(There’s also the vain hope that it will somehow improve my game by a few percentage points, but that’s a story for another time.)
A little back story: since December 2014 I’ve been running with a Dell P2715Q, a 27-inch, 60Hz, 3840×2160 IPS display that was a substantial upgrade from the U2711 display I had previously. It’s pretty nice, with a few caveats: since my primary usage is with the display attached to my MacBook Pro, running it a native res means things get pretty unreadable unless I’m pumping up the size of everything. It’s fantastic when using a scaled resolution (I use a tool called EasyRes to switch between resolutions quickly), as it gives the quality of a “Retina” 2560×1440 display (3840×2160 downscaled to half that), making everything as crisp as the freshest iceberg lettuce.
But I don’t usually use it at native res, because things tend to slow down a bit, and the fans are audible all the time. I bought the best graphics card that Apple offered at the time, so maybe the Oculus CEO has a point when he says he’ll offer VR on the Mac when Apple decide to put a powerful enough GPU in their machines. (Stringent heat and power requirements mean that probably won’t happen in the MacBook Pro lineup anytime soon, as much as it pains me to say that.)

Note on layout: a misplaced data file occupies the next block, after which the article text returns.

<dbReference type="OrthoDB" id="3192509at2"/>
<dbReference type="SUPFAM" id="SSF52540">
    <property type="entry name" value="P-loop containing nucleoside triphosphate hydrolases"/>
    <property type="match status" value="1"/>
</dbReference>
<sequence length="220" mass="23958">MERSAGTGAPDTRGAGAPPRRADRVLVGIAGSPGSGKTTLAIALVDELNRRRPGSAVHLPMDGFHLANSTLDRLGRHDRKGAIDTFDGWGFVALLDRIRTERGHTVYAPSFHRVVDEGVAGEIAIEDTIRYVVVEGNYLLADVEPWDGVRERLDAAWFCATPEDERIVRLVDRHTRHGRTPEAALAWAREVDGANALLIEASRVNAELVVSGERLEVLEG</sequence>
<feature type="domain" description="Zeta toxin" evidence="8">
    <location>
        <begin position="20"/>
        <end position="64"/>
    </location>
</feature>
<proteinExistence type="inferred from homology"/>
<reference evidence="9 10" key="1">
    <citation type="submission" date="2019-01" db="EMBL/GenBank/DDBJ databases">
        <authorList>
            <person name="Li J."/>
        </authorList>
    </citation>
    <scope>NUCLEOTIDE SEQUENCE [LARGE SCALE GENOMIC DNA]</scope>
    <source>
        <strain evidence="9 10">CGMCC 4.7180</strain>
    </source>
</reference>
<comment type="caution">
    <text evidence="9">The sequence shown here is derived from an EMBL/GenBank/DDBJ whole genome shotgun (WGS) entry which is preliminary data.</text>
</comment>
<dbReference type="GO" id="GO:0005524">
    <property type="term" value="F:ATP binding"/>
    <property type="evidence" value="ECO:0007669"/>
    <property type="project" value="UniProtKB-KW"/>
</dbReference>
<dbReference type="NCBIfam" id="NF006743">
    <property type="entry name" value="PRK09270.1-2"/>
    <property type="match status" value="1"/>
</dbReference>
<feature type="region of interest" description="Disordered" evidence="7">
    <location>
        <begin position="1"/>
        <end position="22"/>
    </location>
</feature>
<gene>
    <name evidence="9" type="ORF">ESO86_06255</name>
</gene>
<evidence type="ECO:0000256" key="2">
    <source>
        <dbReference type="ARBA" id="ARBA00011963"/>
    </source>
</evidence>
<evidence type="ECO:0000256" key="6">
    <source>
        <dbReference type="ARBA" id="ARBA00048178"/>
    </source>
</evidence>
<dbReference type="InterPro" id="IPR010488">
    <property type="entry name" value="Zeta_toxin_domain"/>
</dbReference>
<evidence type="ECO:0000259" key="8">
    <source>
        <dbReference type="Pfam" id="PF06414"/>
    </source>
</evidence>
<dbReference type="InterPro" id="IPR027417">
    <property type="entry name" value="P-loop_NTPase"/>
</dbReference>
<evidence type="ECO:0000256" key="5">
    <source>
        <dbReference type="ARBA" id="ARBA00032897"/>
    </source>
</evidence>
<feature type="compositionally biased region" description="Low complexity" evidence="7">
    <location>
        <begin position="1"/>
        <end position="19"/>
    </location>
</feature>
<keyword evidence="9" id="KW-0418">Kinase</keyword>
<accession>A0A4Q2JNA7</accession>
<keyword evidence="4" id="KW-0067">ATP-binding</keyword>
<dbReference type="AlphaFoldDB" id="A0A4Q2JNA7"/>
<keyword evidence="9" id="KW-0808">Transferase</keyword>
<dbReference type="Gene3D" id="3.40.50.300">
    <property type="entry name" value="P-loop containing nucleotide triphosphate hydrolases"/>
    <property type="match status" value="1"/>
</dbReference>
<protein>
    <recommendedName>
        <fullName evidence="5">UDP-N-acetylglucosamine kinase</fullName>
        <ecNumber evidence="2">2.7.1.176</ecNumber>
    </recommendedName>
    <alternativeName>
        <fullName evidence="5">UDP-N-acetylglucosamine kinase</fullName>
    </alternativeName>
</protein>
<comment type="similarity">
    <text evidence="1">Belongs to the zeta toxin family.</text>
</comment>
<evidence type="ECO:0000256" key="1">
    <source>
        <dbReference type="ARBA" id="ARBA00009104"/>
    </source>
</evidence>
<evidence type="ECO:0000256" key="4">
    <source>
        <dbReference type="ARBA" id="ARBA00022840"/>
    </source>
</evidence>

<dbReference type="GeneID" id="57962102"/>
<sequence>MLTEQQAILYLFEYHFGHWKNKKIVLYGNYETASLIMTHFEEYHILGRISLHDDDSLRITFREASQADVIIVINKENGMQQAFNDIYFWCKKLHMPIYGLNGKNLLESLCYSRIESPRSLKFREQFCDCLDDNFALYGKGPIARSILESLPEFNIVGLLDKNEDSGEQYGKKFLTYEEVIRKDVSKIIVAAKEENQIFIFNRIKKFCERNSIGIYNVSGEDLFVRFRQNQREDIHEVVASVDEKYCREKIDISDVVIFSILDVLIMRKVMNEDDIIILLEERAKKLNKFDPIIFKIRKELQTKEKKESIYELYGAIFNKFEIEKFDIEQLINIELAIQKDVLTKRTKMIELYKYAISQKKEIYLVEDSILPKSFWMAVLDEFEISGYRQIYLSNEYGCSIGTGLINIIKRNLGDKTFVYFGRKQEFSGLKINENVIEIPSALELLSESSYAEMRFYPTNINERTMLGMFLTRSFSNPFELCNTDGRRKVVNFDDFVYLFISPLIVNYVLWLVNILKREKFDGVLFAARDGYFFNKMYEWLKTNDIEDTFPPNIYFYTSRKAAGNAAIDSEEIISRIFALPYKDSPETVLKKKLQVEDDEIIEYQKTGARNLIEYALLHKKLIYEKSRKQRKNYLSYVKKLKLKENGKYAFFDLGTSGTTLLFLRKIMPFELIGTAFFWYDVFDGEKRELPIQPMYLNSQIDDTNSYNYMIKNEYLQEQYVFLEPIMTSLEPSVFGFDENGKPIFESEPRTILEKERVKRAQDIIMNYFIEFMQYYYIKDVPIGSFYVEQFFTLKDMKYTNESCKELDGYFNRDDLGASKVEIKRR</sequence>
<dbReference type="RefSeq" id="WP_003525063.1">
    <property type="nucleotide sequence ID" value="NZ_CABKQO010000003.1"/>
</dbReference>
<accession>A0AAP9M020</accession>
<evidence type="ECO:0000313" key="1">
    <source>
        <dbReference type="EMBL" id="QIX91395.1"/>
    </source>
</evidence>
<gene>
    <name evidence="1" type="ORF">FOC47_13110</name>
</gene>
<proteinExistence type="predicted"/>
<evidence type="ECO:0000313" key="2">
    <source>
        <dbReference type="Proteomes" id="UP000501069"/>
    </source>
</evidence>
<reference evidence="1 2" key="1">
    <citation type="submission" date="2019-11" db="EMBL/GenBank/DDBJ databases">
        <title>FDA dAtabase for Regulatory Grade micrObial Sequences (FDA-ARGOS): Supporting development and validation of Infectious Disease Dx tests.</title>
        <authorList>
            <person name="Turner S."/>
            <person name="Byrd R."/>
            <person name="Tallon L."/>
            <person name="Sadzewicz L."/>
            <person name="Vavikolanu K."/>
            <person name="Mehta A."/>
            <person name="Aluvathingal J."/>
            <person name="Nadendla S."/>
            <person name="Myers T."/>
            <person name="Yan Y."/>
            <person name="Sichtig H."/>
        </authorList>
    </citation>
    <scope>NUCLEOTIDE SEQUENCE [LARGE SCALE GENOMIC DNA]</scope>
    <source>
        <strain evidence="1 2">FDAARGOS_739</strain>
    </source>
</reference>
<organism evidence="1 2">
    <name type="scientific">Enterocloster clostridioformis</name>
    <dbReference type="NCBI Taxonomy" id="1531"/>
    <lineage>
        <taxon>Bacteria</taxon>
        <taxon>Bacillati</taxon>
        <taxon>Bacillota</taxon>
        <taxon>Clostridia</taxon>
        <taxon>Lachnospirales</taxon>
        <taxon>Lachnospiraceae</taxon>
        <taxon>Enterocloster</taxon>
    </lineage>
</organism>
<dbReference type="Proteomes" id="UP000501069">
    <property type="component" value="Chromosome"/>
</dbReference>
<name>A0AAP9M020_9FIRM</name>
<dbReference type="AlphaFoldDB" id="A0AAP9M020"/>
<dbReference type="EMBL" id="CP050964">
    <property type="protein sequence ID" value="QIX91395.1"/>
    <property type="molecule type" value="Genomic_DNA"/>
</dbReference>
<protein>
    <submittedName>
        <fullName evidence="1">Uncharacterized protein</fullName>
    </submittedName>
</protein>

So I run my wonderful series of pixels at a non-Retina 2560×1440 when plugged into my Mac, even though text looks worse that way, and I have no more screen real-estate than I did with my previous screen.
My PC is a different story entirely. I like to think I have a pretty great graphics card in the GTX 980, which lets me run whatever resolution I like a a near-constant 60 FPS. And because I hardly play anything other than Dota, which runs on the Source 2 engine, it means I can run that game at the native res of my monitor without getting any noticeable frame-rate drops. Newer games like Dragon Age Inquisition, Fallout 4, or The Division are more of a toss up – I can either choose between maxing all the settings at a lower resolution, or turning down the fanciness for more resolution, and what’s “better” mostly depends on the game.